In Bash, I know that using the variable
myvar can be done in two ways:
# Define a variable: bash$ myvar="two words" # Method one to dereference: bash$ echo $myvar two words # Method two to dereference: bash$ echo "$myvar" two words
In the case above, the behavior is identical. This is because of how
echo works. In other Unix utilities, whether the words are grouped together with double-quotes will make a huge difference:
bash$ myfile="Cool Song.mp3" bash$ rm "$myfile" # Deletes "Cool Song.mp3". bash$ rm $myfile # Tries to delete "Cool" and "Song.mp3".
I am wondering what the deeper significance of this difference is. Most importantly, how can I view exactly what will be passed to the command, so that I can see if it is quoted properly?
Specific Odd Example:
I will just write the code with the observed behavior:
bash$ mydate="--date=format:\"%Y-%m-%d T%H\"" bash$ git log "$mydate" # This works great. bash$ git log $mydate fatal: ambiguous argument 'T%H"': unknown revision or path not in the working tree.
Why do I need the double-quotes? What exactly is git-log seeing after the variable is dereferenced without double-quotes?
But now see this:
bash$ nospace="--date=format:\"%Y-%m-%d\"" bash$ git log $nospace # Now THIS works great. bash$ git log "$nospace" # This kind of works, here is a snippet: # From git-log output: Date: "2018-04-12"
Yuck, why does the printed output have double-quotes in it now? It looks like if double-quotes are unnecessary, they do not get stripped, they are interpreted as literal quote characters if and only if they were not necessary.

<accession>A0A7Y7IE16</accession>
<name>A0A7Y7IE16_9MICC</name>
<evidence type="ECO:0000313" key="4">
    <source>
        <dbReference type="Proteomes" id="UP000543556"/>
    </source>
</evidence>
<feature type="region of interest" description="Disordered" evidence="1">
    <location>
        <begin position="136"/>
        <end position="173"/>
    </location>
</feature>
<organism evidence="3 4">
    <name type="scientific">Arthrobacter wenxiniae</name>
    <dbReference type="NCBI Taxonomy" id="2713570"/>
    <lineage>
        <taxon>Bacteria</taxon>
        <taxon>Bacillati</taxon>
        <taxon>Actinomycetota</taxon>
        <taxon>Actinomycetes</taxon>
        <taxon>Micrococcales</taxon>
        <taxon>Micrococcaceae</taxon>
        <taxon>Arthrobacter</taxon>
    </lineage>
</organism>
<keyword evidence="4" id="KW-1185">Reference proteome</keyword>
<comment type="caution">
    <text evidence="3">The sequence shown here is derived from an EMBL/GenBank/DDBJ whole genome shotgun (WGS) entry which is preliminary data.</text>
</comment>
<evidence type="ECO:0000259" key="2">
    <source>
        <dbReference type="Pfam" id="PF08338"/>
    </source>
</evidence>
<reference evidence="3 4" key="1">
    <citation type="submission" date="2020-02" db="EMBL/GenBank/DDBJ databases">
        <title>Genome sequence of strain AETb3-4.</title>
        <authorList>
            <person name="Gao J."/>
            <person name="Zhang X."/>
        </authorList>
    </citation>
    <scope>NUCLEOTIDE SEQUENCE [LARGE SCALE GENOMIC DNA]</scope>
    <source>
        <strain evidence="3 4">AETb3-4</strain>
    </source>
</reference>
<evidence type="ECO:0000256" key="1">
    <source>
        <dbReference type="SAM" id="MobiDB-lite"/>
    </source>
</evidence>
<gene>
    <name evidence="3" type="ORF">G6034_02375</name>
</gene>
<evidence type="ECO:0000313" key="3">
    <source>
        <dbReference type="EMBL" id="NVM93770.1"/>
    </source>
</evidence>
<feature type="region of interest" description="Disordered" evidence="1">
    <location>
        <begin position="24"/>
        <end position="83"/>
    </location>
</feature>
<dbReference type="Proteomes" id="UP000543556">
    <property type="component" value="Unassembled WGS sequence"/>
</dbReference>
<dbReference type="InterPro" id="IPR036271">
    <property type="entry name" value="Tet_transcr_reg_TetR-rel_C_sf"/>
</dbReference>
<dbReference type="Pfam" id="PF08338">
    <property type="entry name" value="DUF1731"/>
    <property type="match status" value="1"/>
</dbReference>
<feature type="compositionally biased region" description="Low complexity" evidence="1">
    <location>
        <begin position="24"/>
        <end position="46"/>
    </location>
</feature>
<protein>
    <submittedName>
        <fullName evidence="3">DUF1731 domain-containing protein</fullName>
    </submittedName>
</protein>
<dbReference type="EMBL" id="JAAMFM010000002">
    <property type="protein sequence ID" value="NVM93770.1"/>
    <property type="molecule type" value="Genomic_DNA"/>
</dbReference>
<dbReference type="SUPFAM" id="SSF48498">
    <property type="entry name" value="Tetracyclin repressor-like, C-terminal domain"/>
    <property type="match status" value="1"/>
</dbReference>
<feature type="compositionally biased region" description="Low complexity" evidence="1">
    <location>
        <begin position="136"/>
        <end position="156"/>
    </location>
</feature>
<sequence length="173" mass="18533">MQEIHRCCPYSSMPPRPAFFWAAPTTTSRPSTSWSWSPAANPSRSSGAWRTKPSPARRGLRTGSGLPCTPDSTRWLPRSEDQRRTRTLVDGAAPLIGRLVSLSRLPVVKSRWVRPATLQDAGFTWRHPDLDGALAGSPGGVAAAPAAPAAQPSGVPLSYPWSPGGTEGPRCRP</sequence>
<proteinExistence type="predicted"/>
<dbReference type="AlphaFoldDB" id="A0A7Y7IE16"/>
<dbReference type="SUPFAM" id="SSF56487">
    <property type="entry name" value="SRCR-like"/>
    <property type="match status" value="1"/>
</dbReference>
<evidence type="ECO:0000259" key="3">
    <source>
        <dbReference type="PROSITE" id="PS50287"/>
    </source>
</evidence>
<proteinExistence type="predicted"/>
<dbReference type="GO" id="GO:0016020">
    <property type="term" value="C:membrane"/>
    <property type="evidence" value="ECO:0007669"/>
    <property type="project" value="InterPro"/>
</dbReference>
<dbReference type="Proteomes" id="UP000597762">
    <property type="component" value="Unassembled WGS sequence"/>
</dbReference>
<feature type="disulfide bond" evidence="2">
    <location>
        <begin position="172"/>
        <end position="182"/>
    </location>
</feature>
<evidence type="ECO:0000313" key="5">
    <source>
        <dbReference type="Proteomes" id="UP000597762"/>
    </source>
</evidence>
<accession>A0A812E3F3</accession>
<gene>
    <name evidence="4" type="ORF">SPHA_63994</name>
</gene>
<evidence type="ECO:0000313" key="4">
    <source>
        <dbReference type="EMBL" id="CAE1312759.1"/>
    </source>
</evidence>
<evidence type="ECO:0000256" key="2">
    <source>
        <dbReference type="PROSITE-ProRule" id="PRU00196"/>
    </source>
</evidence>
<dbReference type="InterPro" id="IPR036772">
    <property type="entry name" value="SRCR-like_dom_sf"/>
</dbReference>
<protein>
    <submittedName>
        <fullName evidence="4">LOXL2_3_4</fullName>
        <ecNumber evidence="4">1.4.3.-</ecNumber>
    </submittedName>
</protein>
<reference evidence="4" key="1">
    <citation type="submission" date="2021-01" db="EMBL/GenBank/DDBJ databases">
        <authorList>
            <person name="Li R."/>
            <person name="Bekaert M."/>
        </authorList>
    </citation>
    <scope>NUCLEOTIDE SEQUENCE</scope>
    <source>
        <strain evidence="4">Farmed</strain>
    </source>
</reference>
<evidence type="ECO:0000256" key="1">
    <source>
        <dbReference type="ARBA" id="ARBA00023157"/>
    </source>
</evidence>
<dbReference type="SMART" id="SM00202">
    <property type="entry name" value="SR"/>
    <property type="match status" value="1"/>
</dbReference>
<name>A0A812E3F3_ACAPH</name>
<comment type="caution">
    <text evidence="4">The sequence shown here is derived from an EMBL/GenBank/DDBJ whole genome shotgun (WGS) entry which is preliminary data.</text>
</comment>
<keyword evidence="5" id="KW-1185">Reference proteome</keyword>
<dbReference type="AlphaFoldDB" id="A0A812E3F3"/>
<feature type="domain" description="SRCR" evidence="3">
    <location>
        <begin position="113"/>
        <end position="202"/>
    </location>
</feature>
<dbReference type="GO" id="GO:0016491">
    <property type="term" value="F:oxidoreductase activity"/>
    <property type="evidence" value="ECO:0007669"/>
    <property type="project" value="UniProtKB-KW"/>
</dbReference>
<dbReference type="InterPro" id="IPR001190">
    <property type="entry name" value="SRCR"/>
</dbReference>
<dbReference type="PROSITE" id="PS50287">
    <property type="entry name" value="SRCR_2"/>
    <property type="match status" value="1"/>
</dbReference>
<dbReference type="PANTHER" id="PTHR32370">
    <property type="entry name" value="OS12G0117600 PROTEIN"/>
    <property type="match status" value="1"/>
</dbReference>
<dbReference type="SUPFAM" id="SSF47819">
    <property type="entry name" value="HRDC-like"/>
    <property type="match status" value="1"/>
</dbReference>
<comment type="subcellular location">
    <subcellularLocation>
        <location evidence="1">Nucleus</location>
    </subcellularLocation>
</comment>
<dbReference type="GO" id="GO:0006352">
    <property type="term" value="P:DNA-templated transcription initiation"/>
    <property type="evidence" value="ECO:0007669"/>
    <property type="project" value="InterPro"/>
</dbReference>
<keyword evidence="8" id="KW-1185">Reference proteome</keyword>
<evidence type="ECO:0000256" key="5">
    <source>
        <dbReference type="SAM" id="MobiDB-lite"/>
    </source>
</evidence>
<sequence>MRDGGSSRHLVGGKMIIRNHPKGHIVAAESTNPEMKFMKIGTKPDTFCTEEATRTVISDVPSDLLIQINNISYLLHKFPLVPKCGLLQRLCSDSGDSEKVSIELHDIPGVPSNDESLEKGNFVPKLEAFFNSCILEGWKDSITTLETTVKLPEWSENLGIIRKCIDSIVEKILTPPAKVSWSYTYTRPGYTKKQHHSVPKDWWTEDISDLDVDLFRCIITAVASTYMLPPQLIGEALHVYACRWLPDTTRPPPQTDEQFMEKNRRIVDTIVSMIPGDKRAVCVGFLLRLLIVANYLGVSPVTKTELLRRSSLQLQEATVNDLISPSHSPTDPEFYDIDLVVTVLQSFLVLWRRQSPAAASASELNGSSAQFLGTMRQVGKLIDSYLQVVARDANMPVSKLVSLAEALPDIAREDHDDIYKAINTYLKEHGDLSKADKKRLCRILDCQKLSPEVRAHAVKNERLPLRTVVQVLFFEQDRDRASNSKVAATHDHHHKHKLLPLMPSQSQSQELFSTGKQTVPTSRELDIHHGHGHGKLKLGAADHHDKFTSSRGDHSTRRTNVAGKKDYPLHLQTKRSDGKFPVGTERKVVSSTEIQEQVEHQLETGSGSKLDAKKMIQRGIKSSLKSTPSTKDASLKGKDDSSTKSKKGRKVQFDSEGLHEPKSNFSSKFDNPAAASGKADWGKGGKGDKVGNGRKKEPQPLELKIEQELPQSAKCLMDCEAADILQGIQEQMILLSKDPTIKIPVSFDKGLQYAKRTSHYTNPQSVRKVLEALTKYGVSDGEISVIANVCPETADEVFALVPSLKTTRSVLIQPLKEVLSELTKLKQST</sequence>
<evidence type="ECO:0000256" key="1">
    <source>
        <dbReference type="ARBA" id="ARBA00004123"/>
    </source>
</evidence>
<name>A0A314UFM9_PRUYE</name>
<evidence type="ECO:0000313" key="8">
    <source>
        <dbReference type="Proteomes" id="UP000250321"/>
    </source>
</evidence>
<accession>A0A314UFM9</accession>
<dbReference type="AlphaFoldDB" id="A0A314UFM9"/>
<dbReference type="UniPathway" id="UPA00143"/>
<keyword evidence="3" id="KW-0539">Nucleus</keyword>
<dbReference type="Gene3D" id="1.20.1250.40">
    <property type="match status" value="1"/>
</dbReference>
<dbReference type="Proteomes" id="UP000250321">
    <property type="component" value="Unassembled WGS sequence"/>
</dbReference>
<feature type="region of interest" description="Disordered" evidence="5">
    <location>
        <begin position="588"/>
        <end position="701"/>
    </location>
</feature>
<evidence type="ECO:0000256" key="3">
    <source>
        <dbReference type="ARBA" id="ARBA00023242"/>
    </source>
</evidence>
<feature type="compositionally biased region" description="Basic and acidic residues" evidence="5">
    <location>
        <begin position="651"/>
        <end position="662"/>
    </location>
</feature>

What is Git being passed as arguments? I wish I knew how to find out.
To make matters more complex, I wrote a Python script using
argparse that just prints all of the arguments (as Bash interpreted them, so with double-quote literals where Bash thinks they are part of the argument, and with words grouped or not grouped as Bash sees fit), and the Python
argparse script behaves very rationally. Sadly, I think
argparse may be silently fixing a known problem with Bash and thus obscuring the messed up stuff that Bash is passing to it. That's just a guess, I have no idea. Maybe git-log is secretly screwing up what Bash is passing to it.
Or maybe I just don't know what is going on at all.
Edited Edit: Let me say this now, before there are any answers: I know that I can maybe use single quotes around the whole thing and then not escape the double-quotes. This actually does work somewhat better for my initial problem using git-log, but I tested it in some other contexts and it is just about equally unpredictable and unreliable. Something weird is afoot with quoting inside variables. I'm not even going to post all the weird things that happened with single quotes.
Edit 2 - This also doesn't work: I just had this wonderful idea, but it doesn't work at all:
bash$ mydate="--date=format:%Y-%m-%d\ T%H" bash$ git log "$mydate" # Git log output has this: Date: 2018-04-12\ T23
So it doesn't have quotes wrapping it, but it has a literal backslash character in the date string. Also,
git log $mydate with no quotes errors out, with the backslash-space in the variable.